Another sigh. Almost. She whispered. She gave herself small slaps on the face. Next box. She struggled to open this one too.

In the next, a couple of hard, black, latched cases. He was always a leftist, which seems odd for a gun owner. It wasn’t until he had a daughter, he used to say, that he realized that he would go to all means to protect her. That meant buying her one, and teaching her to use it.

On the first day of lessons, she remembered how uncomfortable she was. Although it made her feel powerful. She felt it was a useless tool. She felt that even if she knew how to use it, she would never actually be able to use it.

Her dad, on the other hand, ended up atop the class in accuracy and knowledge. Little did the people know, in the class, of his perfectionist tendency. He studied information a week before.

The accuracy was impressive, he admitted. Lightning struck again and the image of the man in the corner of the room, with warmed-up soup running down his chin - helpless, arose with it.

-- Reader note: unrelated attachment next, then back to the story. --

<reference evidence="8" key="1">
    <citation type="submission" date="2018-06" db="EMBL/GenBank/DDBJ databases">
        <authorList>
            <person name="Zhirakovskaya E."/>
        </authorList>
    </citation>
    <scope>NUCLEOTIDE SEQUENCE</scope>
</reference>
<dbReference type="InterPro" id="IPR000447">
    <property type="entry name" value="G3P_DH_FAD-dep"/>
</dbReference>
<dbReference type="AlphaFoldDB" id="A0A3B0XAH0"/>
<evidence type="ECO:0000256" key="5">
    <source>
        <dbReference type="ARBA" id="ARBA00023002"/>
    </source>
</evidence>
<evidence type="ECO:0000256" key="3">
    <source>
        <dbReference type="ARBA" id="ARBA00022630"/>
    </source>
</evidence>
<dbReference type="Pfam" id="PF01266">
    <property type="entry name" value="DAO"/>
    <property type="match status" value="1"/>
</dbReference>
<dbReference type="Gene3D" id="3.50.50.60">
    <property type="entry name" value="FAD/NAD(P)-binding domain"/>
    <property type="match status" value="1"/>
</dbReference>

The short-lived memory of shooting lessons warmed her but she resented - madly - what was left of a body, of the mind. The capability to protect to learn - gone.

Throughout this organization she found temporary relief. Reliving parts of herself gone, reliving the soul of the man on the chair. Boxes passed, piles were made, Donate, Sell, and a small pile was for keepsakes. These small moments, the pictures, the guns, and finally his writings - which was the last box, the biggest one.

He loved to write and she loved to read his writing. So, naturally, these notebooks kept an interest in her own inner child. The first notebook of poems entitled “Observations From the Porch”, she remembered as a beautiful book of sonnets about his life. The next one, “Car thoughts”, is a good bathroom read - witty, simple, and loving. She drew her hand over the last lines of these writings as if it was an artifact from a lost time. She cried over the lines she knew were about her. The resentment grew like a shadow at this moment.

She looked down once more at the bottom of the box finding a final notebook. She had never seen it before. There was nothing written on this green “Topps 70” notebook, like the rest of his unofficially titled work. The pages, seemingly less ruffled then one that had been used. She grabbed it and shook, struggling to get the first page open and to catch a breath. She opened it. First page - nothing - just ripped frays. Second - nothing, third, and so on. She threw the notebook down and pushed her palms into her eyes. The pressure hurt and was pleasurable and a tear dropped from her cheek. She looked up and saw her reflection again and in the grossness of what looked back, she immediately looked down.